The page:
The other day my wife sent me an interesting article that discussed some of the newest technologies regarding drug manufacturing. There are some amazing advances on the horizon regarding the innovative methods in which drugs could be manufactured and distributed in the future.
As a clinical pharmacist, I’m always fascinated with new drug technology, especially since I freely admit that I began my practice years ago during the time when delayed and extended-release dosing technology was just becoming a reality.
Extended-release medications are common dosage forms these days to give patients the ability to mange therapies with once-a-day dosing rather than having to consume multiple pills evenly spaced throughout the day. That technology alone skyrocketed compliance to prescribed medicines in a brief period of time.
Presently, the newest medication technology in the spotlight is three-dimensional printing of pills—Yes, 3D-printed drugs!
So it’s entirely possible that in a few years medication compounding can progress from this method seen early in the 20th century:
to this technology by the mid-21st century!Last month the FDA approved the first 3D-printed prescription drug. Such bold action by the FDA validated this technological advance and gave a nod to the safety of mass manufactured drugs via 3D printing.
The specific drug approved for 3D-printed manufacturing and distribution to the American public is an older drug ingredient previously used to control various types of epileptic seizures. The advantage of this new, more efficient medication form is that the tablet is constructed as a cohesive powder matrix that immediately dissolves upon contact with water to give an instantaneous burst of beneficial effect.
The swift dissolution of the drug in water or in the mouth followed by a drink of water provides the ultimate benefit for a non-professional to curtail the sudden onset of a seizure episode as compared to an injection by a medical professional.
Granted, creating one tablet at a time via a high speed, computer-controlled 3D printer into an affordable alternative is a challenge, but the seizure control medication mentioned above is already on the market and is printed on a multiple dose platform, high-speed 3D printer that makes it economically feasible.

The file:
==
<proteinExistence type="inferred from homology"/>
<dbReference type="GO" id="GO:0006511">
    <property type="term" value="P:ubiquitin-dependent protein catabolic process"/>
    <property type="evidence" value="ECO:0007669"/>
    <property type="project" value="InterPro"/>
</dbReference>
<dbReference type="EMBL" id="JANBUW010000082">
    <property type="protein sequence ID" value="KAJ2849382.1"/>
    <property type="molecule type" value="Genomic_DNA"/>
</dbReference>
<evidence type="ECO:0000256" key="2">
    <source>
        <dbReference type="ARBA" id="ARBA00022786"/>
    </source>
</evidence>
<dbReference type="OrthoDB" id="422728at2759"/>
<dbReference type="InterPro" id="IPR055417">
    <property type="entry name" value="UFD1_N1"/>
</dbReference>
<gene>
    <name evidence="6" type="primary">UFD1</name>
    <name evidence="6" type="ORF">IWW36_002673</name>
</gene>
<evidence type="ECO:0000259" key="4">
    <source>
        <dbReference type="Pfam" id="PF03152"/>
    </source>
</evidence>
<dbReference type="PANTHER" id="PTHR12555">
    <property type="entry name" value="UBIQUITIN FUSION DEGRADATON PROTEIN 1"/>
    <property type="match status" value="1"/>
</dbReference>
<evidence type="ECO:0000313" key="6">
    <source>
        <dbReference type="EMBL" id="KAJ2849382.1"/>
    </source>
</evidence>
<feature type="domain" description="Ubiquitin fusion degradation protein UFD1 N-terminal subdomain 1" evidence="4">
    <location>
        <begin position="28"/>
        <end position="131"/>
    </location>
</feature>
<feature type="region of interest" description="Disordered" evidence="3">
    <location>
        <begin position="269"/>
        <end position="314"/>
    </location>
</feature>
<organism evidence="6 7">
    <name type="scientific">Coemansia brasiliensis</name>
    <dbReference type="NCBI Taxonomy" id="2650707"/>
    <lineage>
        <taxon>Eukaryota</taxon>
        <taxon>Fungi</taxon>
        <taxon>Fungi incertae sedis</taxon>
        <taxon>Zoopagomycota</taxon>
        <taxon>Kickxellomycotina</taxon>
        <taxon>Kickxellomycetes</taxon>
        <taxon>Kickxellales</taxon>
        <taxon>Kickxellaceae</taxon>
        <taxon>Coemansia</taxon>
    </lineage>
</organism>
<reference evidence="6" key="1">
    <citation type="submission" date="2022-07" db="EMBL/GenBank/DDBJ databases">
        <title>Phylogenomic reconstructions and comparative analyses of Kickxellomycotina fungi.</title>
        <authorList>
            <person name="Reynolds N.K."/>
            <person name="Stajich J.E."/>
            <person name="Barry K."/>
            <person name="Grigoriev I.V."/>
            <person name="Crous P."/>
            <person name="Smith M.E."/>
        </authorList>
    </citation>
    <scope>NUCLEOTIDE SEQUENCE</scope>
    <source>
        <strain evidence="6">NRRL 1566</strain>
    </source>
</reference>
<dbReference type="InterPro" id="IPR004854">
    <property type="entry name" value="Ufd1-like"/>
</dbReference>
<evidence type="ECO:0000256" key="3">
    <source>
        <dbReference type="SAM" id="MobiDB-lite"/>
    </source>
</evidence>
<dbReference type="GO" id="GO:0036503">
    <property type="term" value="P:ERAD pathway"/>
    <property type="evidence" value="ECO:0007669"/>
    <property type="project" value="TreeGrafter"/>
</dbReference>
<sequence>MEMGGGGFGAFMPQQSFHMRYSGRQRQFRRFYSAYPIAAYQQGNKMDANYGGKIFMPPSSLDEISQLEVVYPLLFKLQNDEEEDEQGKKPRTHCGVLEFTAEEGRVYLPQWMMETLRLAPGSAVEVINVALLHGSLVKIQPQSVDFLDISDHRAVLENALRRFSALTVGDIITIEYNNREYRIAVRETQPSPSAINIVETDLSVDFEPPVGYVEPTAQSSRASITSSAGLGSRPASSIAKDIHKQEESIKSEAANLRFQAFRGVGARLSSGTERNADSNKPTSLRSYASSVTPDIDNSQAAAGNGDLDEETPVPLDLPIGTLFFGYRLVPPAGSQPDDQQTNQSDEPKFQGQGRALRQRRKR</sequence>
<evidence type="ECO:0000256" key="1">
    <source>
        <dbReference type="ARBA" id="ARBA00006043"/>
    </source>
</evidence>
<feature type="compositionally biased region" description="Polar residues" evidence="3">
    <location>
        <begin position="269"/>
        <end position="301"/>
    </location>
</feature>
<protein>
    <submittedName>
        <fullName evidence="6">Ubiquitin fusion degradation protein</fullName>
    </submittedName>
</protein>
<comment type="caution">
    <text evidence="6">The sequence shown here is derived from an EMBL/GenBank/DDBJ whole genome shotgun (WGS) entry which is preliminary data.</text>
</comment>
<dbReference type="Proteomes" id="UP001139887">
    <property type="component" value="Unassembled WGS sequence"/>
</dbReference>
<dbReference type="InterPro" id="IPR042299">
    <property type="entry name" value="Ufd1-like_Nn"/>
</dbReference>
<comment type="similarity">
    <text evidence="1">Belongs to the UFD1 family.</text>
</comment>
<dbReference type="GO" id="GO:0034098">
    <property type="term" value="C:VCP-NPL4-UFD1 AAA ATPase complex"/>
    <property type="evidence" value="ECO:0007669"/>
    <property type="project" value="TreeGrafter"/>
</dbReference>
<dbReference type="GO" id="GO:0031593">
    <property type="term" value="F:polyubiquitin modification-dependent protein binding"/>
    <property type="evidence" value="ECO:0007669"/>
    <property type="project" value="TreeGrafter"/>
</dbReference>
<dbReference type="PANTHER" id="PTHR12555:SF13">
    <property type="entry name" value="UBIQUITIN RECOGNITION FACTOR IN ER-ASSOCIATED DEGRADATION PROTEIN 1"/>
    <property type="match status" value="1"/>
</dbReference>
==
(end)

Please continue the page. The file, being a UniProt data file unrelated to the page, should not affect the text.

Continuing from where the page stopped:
The hope is that this radical change in drug manufacturing technology will become a medical mainstay and open the entire field of personalized medication distribution. With this technology, it’s theoretically possible in the future to tailor each tablet dispensed to a patient’s individual therapy needs—that is, one tablet a day packed with a patient’s entire daily prescription regimen manufactured and dispensed at the pharmacy on demand. That would especially be an advantage to older patients who may have trouble remembering which pills to take when.
As an author, I still marvel about print on demand books and think they’re the best idea since sliced bread. It literally blows my mind to consider that the near future could bring print on demand drugs!
Chemists at the University of Glasgow are building an all-in-one 3D pill printer called “the chemputer” that will be able to download blueprints for drugs and print them at local pharmacies—and eventually directly at a patient’s home. Now that idea brings up all sorts of red flags for me, both as a pharmacist and as an author.
As a pharmacist, I worry about quality control issues to assure that the proper strength of the correct drug is safeguarded with personal pill printing. As a writer of murder mysteries, I’m salivating at the wonderful murder plot scenarios I’m imagining that could happen with intentional medication misprints.
Thoughts? Comments? I’d love to hear them!
I hadn’t heard about this. Very cool. Seems like one of those futuristic things that will actually happen.
Extremely fascinating yet a little disturbing at the same time.
A fascinating discussion, James. It raises great opportunitiesd for speculative fiction murder mystery plots. Thanks for sharing!
Doesn’t it, though! Thanks for your comment.